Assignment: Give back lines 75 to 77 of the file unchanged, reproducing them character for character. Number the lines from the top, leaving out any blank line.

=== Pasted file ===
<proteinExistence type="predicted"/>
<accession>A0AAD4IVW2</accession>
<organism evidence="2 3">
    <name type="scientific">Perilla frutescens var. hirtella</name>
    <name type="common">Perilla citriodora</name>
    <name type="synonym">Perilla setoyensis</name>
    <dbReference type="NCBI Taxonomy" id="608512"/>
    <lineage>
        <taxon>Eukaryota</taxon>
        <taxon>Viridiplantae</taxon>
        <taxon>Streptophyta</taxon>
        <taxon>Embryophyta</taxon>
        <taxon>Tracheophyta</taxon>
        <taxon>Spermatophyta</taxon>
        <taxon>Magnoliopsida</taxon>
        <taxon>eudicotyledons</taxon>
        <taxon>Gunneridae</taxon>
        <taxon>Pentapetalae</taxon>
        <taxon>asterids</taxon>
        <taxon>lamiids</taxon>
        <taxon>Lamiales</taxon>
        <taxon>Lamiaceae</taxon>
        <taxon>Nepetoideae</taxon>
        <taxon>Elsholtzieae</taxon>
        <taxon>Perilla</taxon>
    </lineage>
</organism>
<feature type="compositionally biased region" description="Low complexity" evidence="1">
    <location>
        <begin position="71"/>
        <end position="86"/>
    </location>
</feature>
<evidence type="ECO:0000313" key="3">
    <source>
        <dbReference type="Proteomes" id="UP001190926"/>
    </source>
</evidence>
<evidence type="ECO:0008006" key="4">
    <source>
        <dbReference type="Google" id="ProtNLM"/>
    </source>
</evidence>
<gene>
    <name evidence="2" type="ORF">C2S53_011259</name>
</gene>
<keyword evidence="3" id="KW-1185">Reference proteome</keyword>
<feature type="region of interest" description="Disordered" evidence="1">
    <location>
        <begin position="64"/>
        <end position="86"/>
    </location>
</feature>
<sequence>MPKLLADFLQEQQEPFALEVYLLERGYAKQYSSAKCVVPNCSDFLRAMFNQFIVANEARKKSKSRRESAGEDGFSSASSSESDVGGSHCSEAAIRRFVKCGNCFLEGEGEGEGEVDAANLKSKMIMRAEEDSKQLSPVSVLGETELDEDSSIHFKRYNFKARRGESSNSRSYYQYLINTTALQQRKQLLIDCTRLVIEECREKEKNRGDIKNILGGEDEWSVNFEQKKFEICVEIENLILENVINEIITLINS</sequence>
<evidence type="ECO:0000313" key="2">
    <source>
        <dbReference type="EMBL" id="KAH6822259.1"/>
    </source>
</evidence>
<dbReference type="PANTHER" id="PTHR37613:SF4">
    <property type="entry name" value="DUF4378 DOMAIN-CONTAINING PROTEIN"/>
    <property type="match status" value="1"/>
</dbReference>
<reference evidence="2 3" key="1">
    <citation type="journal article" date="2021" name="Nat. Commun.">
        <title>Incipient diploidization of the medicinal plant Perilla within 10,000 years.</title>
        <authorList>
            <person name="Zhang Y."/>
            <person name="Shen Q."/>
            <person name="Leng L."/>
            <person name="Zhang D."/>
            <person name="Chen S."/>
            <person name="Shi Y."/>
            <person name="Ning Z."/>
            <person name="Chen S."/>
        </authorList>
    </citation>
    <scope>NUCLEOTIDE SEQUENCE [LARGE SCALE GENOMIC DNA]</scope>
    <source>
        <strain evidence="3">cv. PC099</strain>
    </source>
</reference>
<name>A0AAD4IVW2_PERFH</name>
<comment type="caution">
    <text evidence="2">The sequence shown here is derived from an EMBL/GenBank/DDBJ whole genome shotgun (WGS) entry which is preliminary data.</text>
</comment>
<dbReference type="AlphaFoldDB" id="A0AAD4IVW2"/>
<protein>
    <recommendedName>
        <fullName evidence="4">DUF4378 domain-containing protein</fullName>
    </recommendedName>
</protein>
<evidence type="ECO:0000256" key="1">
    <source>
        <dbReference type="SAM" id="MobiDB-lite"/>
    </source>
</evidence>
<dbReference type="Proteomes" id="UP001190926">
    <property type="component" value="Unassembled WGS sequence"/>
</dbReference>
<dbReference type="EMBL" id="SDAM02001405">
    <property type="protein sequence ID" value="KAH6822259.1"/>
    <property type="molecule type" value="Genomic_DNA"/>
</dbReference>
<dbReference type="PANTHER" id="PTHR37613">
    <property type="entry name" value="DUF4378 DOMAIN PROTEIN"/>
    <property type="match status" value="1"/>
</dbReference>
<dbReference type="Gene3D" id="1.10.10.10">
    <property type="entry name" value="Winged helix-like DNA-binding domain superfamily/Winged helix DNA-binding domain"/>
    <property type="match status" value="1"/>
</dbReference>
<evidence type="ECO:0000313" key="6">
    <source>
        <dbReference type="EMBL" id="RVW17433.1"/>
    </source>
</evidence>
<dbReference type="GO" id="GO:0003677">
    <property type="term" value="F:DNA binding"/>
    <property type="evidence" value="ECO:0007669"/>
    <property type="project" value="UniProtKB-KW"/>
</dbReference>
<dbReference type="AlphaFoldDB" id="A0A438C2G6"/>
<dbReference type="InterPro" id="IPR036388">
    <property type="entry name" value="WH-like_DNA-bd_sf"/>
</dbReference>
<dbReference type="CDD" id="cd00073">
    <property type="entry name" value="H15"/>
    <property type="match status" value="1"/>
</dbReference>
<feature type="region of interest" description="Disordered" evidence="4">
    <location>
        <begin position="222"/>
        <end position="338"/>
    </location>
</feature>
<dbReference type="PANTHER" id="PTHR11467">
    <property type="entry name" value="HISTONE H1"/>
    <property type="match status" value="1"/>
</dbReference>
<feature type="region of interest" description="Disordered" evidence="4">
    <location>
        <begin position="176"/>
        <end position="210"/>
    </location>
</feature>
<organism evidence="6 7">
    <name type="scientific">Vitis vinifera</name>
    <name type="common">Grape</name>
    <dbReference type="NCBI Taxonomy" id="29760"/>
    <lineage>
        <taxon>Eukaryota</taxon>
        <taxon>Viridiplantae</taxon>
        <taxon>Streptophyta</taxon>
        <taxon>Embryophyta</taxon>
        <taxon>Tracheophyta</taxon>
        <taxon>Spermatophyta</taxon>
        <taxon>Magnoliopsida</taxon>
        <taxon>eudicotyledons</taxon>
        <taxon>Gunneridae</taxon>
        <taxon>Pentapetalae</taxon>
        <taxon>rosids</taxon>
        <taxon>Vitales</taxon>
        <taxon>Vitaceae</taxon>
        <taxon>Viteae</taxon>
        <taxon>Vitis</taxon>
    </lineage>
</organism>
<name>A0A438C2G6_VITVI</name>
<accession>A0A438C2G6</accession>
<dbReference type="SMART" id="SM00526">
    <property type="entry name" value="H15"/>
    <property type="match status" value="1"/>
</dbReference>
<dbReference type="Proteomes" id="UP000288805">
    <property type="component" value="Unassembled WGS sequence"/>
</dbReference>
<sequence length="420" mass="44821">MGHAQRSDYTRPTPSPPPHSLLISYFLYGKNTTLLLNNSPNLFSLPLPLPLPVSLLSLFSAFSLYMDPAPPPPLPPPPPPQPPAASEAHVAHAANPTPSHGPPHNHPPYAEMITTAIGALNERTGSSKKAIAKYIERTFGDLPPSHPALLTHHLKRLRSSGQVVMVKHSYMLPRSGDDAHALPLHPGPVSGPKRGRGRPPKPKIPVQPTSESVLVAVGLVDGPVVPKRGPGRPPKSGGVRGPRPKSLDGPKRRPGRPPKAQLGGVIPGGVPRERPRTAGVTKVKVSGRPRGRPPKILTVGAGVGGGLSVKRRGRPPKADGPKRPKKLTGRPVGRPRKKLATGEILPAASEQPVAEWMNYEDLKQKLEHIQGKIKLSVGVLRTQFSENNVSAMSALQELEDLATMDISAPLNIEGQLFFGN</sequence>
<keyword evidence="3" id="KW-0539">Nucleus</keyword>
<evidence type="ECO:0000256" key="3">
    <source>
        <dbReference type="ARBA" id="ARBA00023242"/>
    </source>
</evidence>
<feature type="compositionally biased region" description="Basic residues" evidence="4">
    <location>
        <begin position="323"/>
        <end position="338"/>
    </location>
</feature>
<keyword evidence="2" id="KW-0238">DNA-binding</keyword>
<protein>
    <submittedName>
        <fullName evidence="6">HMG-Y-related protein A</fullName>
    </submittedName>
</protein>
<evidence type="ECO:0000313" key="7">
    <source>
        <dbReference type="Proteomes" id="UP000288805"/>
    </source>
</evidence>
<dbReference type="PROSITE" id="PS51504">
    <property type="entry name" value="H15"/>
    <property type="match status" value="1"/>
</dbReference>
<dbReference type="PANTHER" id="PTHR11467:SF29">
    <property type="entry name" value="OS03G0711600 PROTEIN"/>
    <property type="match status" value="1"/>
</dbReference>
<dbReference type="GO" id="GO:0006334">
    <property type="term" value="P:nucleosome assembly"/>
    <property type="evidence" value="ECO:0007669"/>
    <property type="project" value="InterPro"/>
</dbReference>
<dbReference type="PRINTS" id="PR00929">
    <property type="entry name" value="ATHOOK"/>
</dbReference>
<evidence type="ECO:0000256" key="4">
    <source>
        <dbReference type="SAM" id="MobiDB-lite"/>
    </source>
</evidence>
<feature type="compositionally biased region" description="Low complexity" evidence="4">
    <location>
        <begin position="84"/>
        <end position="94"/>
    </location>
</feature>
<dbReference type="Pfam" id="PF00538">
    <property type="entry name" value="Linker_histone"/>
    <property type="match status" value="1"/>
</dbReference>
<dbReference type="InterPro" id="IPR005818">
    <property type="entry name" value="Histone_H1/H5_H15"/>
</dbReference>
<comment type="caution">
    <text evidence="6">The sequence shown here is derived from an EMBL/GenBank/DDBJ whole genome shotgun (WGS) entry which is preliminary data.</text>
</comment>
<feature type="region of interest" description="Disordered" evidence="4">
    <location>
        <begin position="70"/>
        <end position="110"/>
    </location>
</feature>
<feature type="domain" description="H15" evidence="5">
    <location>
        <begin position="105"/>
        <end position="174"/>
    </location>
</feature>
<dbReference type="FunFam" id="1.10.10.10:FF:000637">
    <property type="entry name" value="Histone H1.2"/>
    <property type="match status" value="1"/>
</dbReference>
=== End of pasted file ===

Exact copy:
            <person name="Chen S."/>
        </authorList>
    </citation>